Our proposals are ambitious, and rightly so. They set out arrangements that would allow UK businesses to continue to trade with their European partners in the future, while expanding their markets beyond the EU.
And in the near term they will reassure people and companies that, the day after we leave the EU, they will still be able to go about their business without disruption as we make a smooth transition to our bright future outside the EU and deliver a Brexit that works for Britain.
The leading document crucially sets out that the UK will be guided by what delivers the greatest economic advantage to the UK, and by three key objectives: to ensure trade with the EU is frictionless as possible, to avoid any form of hard-border between Ireland and Northern Ireland and to establish an independent international trade policy.
To add even further complexity to the situation, the UK is currently implementing a new Customs Declaration Service (CDS), which will replace the existing HMRC customs system (CHIEF). It is expected to be delivered by January 2019, but was designed before the referendum last summer, and as a result, is being implemented without full consideration for what Brexit means for any future customs agreement.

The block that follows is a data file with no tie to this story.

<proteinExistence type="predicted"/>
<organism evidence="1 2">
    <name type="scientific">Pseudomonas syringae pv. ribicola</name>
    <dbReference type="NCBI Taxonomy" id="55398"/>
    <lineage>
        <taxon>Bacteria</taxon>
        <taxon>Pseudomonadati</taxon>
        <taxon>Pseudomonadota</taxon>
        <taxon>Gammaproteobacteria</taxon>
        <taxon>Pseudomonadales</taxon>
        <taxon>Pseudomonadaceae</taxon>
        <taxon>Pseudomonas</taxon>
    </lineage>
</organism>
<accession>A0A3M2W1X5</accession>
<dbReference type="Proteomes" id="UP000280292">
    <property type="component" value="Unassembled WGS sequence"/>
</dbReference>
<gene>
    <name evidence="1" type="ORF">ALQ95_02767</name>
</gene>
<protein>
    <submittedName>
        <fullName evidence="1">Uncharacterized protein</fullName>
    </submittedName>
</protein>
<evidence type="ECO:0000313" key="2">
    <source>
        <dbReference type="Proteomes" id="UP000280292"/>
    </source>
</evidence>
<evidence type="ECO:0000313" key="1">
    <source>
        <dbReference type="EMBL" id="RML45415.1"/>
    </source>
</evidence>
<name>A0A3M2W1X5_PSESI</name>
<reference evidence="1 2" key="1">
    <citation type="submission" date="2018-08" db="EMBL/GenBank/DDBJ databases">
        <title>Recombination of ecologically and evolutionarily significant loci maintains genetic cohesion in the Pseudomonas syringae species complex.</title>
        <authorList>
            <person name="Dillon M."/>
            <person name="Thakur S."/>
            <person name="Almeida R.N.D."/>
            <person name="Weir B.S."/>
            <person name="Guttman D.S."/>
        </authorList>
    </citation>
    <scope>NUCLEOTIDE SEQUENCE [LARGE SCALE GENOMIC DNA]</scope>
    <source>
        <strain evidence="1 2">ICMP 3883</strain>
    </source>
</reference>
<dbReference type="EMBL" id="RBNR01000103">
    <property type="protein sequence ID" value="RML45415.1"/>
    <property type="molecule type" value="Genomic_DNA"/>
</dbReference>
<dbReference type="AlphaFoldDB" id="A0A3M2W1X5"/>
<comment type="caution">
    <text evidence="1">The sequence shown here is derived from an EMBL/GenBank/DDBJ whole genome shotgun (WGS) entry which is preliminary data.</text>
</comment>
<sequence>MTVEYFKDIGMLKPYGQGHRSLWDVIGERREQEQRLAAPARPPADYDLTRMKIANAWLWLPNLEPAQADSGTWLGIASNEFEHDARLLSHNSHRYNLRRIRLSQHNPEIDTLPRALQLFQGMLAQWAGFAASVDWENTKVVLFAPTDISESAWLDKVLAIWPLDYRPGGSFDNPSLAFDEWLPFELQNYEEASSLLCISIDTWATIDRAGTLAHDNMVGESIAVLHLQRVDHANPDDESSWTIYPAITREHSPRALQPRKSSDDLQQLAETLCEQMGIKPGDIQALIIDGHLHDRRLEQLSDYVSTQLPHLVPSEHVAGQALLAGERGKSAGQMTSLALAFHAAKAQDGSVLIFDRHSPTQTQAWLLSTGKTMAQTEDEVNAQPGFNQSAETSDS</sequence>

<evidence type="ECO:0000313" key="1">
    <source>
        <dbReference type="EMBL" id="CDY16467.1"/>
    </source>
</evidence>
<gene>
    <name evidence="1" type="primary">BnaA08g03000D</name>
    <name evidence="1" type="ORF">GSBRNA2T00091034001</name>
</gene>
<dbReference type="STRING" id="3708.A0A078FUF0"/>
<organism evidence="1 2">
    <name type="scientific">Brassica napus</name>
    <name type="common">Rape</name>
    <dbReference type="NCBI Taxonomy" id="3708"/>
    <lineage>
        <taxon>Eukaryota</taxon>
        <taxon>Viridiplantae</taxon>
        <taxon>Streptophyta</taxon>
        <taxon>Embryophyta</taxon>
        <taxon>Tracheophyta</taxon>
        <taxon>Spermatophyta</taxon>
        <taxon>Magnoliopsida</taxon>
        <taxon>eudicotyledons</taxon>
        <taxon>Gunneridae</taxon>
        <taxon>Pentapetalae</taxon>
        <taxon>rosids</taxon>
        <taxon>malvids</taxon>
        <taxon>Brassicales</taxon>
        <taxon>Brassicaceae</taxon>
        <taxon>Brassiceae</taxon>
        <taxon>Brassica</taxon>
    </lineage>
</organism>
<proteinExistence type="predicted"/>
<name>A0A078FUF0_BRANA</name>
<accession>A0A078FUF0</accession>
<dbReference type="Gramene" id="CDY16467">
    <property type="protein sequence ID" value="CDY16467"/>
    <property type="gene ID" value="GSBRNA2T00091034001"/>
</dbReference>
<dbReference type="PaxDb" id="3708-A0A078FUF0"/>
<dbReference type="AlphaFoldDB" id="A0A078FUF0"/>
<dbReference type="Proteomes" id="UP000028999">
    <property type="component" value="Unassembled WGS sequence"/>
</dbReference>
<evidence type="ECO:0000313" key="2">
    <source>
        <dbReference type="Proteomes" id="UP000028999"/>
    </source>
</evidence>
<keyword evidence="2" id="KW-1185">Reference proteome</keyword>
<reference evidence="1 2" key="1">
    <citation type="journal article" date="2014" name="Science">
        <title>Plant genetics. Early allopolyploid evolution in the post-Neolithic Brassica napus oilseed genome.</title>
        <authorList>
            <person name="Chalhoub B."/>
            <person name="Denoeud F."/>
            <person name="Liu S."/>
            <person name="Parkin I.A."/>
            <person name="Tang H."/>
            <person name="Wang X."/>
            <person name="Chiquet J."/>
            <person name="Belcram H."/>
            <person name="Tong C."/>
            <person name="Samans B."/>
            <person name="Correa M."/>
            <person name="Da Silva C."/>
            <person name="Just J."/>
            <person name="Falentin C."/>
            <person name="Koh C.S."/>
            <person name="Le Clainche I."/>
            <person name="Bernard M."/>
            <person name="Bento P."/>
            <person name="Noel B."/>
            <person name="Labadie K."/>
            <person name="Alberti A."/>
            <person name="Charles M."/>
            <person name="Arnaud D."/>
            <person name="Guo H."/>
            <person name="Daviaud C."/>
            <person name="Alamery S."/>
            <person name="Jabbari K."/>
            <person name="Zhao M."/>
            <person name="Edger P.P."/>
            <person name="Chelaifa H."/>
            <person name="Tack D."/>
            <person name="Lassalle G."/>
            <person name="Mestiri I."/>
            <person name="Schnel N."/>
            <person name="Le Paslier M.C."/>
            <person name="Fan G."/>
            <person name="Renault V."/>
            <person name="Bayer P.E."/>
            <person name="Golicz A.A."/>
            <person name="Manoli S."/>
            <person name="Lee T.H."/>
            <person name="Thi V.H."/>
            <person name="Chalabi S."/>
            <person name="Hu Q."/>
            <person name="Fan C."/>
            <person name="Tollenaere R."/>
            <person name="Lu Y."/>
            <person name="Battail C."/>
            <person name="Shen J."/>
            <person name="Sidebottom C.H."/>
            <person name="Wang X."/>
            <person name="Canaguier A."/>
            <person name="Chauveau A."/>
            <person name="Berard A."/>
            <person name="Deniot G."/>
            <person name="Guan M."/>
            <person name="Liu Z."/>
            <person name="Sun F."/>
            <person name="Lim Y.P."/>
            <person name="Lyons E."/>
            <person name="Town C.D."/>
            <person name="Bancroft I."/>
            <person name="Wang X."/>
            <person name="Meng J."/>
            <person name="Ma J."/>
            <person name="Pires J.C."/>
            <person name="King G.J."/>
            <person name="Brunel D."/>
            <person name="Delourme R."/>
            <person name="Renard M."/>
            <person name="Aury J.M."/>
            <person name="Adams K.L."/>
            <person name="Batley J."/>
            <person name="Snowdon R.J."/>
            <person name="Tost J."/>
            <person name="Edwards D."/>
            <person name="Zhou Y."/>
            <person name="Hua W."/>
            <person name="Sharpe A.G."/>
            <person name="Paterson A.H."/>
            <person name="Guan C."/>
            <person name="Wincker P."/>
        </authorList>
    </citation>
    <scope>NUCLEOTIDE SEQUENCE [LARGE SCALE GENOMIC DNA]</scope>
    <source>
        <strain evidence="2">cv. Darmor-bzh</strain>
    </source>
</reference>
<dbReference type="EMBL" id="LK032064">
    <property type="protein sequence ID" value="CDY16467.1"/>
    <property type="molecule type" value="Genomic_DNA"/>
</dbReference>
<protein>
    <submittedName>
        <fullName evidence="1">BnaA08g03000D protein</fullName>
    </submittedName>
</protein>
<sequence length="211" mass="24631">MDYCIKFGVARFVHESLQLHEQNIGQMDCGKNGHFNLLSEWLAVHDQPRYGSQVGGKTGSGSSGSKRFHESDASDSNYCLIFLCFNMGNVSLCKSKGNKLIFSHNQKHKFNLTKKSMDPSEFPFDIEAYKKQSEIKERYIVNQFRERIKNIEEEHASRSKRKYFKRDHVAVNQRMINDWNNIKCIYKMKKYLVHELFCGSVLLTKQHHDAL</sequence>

The National Audit Office recently highlighted this, where it said:
One factor under negotiation is a new customs arrangement. Until UK/EU customs negotiations are complete, the programme is operating with some uncertainty, which increases the risk that management does not have a clear view on the amount of work still required. The UK’s negotiations with the EU could result in changes to customs processes in the UK and other EU member states. These negotiations could introduce changes to the new system requirements shortly before the planned implementation date.
Commenting on the government paper, CEO of technology lobby group TechUK, Julian David, said:
A frictionless border with the EU is vital for the kind of just-in-time services that the UK tech sector delivers. For any industry with complex supply chains, the costly additional paperwork and long delays that will occur without a new custom system, would place an unnecessary burden on the business customers and ordinary consumers who use their products.